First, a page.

Elba Beatriz Núñez, regional coordinator at CLADEM ––an institution that has won a number of judicial cases in international courts––, said that the governments do not guarantee the existence of a lay State and called the attention upon the intervention of fundamentalists groups that have determined that the Central American region has the worst scenario around violence against women, abortion and maternal mortality at large.
Nuñez said that CLADEM members from 15 countries will analyze best practices the international Seminar and ways to improve them, in front of the evidence that there are legislative advances and visibilization of women but still 92% of the denounce remain unpunished.
María Edith Oviedo, in charge of the training programs at CLADEM, said that there are 70 participants at the meeting, most of them experts in the defense of human rights and, also, around advocacy at the international level for the fulfillment of human rights.
Between 17% and 53% of women in Latin America and the Caribbean are suffering from violence but there are only comprehensive laws to face it in the region: Chile, Bolivia, Mexico, Guatemala, Costa Rica, El Salvador and Argentina. On top of that, El Salvador, México, Guatemala and Honduras rank in the top 25 countries where violence is most excruciating.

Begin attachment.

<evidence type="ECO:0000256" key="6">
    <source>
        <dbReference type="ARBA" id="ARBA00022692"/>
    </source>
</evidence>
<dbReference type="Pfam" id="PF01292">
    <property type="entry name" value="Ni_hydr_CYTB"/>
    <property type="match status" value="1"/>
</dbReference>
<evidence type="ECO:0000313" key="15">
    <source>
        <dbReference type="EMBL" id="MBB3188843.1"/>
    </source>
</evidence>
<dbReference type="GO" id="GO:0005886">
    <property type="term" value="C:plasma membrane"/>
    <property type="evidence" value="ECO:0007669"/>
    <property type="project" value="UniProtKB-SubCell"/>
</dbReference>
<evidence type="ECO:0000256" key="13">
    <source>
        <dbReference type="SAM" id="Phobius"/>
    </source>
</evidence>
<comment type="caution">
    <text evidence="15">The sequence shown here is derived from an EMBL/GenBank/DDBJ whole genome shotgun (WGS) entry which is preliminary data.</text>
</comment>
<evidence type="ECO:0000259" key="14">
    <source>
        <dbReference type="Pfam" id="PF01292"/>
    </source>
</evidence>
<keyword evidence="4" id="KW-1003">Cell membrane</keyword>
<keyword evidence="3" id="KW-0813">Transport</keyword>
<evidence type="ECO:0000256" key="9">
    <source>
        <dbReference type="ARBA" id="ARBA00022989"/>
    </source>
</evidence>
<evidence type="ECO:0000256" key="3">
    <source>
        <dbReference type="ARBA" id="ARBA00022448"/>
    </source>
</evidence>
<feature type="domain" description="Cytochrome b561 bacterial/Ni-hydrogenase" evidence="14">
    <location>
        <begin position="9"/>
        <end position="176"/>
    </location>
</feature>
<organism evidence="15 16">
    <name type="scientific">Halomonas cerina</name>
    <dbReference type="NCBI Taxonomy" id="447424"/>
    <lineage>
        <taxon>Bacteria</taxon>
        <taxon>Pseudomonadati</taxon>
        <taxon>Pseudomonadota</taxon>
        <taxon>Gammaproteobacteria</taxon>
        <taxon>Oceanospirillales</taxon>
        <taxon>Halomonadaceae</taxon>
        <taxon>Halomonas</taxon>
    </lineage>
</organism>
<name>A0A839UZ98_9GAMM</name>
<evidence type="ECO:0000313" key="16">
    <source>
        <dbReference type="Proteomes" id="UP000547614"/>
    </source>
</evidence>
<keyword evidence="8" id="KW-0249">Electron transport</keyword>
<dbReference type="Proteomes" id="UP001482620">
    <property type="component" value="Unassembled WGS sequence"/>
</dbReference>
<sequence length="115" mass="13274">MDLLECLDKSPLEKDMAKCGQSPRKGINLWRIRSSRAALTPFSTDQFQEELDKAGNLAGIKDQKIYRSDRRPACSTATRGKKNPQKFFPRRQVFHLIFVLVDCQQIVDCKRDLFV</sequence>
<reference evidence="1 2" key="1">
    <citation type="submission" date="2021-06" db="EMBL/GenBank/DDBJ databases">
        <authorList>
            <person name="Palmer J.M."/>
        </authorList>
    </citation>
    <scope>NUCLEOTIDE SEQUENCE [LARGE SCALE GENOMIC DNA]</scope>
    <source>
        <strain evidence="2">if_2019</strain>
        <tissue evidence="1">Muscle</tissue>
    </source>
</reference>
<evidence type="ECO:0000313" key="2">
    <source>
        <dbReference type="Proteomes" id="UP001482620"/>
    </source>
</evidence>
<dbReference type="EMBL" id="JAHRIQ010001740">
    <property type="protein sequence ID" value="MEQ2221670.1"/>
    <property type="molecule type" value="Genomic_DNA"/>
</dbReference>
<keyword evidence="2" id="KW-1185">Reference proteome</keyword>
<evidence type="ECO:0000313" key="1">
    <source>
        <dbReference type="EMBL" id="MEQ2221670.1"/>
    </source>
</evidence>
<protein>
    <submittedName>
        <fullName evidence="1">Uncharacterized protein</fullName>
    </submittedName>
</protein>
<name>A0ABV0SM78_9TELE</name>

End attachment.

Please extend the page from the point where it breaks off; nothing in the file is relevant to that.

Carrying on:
CLADEM members stated as well that the criminalization of abortion is a grave issue, which is legal now in Cuba, Uruguay and Mexico City, that is a violation of sexual and reproductive rights. It takes away the life of thousands of women who end their pregnancies in unsafe conditions.
The list of government pending debts grows: trafficking related to migration and criminal problems that governments have not surveilled or confronted. A billion dollar business that often times involve the representatives of power. And poverty and the need of decent jobs for women who still do not have equality in education, decision making or development of programs.
The discussion about these pending debts will begin with the participation of experts and the participation of Mexico City's government at the Inaugural Conference.
CLADEM is a feminist network that works to contribute towards the full enforcement of women’s rights in Latin America and the Caribbean, using the law as a tool of change. It possesses Category II Consulting Status before the United Nations since 1995 and is acknowledged to participate in the OAS activities since 2002.